2) Mute or unfollow people on social platforms such as Facebook, Twitter and Instagram if they are posting unhelpful information on the pandemic or are posting frequently on the pandemic. Always check the resource of what they post to make sure it is true and accurate. There is a lot of information being shared that is inaccurate or highly one-sided. Be your own researcher, fact-checker, and it is beneficial to try to see from both sides of an issue. Widening perspective allows us to have a more open mind and gives us a little more breathing room.
3) Use social media and technology to your advantage. Since we have to limit being around others or can’t be around people at all, use social media to connect and to lift up others. Post something kind or funny. Post a beautiful picture. Have an engaging conversation, but leave out the pandemic and political issues surrounding it. You can lift someone’s spirit and your own!
We use video platforms on almost a daily basis now, continue to use it to connect. Talk to a good friend who you haven’t seen in a while. Use video platforms to check-in with a person’s mental health, you don’t know who is suffering in silence.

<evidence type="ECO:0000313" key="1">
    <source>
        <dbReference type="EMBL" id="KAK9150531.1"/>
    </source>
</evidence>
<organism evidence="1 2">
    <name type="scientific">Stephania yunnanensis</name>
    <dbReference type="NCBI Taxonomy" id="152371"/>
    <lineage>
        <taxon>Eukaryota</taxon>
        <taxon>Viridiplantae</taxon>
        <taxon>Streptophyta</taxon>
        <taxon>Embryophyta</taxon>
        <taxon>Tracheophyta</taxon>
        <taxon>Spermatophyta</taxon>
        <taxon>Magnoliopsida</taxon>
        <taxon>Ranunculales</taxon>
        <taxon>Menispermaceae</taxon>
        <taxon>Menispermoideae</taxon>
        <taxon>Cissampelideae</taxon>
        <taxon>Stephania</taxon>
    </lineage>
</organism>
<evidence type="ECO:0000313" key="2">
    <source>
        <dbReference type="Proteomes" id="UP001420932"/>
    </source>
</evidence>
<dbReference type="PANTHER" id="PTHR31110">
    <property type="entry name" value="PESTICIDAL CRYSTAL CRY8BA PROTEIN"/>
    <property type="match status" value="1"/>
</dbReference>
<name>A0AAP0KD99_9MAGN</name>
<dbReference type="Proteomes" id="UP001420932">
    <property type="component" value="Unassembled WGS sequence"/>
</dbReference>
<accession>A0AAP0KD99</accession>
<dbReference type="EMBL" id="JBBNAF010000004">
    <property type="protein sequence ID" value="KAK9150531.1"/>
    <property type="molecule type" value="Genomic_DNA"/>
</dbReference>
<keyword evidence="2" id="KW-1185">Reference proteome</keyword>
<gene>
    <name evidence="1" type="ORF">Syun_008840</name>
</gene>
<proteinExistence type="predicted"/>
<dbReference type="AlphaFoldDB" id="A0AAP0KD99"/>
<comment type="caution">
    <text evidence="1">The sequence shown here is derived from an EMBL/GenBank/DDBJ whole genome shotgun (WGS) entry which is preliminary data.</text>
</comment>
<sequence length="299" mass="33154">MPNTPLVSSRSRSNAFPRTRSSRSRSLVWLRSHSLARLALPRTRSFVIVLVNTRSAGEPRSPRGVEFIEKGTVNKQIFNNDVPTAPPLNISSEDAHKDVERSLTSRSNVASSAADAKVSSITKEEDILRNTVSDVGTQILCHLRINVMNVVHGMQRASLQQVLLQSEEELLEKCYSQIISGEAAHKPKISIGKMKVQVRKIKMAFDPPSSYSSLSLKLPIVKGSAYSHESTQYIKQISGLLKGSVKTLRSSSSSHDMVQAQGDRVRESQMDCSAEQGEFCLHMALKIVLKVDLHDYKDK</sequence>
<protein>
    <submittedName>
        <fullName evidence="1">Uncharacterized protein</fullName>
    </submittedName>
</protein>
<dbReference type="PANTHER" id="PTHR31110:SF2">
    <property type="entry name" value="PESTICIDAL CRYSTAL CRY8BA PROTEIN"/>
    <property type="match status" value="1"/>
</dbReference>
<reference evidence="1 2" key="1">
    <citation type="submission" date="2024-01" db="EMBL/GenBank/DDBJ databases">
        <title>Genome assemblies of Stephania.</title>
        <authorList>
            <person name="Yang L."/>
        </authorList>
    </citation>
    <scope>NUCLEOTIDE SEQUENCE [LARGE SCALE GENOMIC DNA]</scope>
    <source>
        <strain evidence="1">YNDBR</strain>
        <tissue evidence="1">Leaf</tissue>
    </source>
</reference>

Are you feeling unsure about how to check-in? This link will lead you to check-in questions:
Do you have a favorite hobby or interest? Join and follow social media groups and pages to motivate and fuel your interests.
4) Virtual tours, adventures and visits. If you are looking for something new and interesting to do without leaving your house, take a virtual trip to a National Park, zoo, museum, etc. Think of somewhere that you’ve never been and would like to go. Read about it, look at pictures, watch videos, and take a virtual tour. This is fun activity to do with kids and it’s educational.
If you’re religious or spiritual, consider attending a virtual service or practice.
5) Teach someone about your hobby or trade. Write, blog, create social media content, and make a video to do so. Engage with people, answer their questions, and provide them with credible resources so they can learn more.
5) Increase your self-care. Do more of what you enjoy and try new things, even if you don’t feel like it. Take care of your body and mind. Try to keep to a normal schedule, this includes proper exercise, diet, and staying hydrated. If you’re overwhelmed with work, schedule in self-care. Slow down, read a book, take a bath, watch a movie, call someone you care about.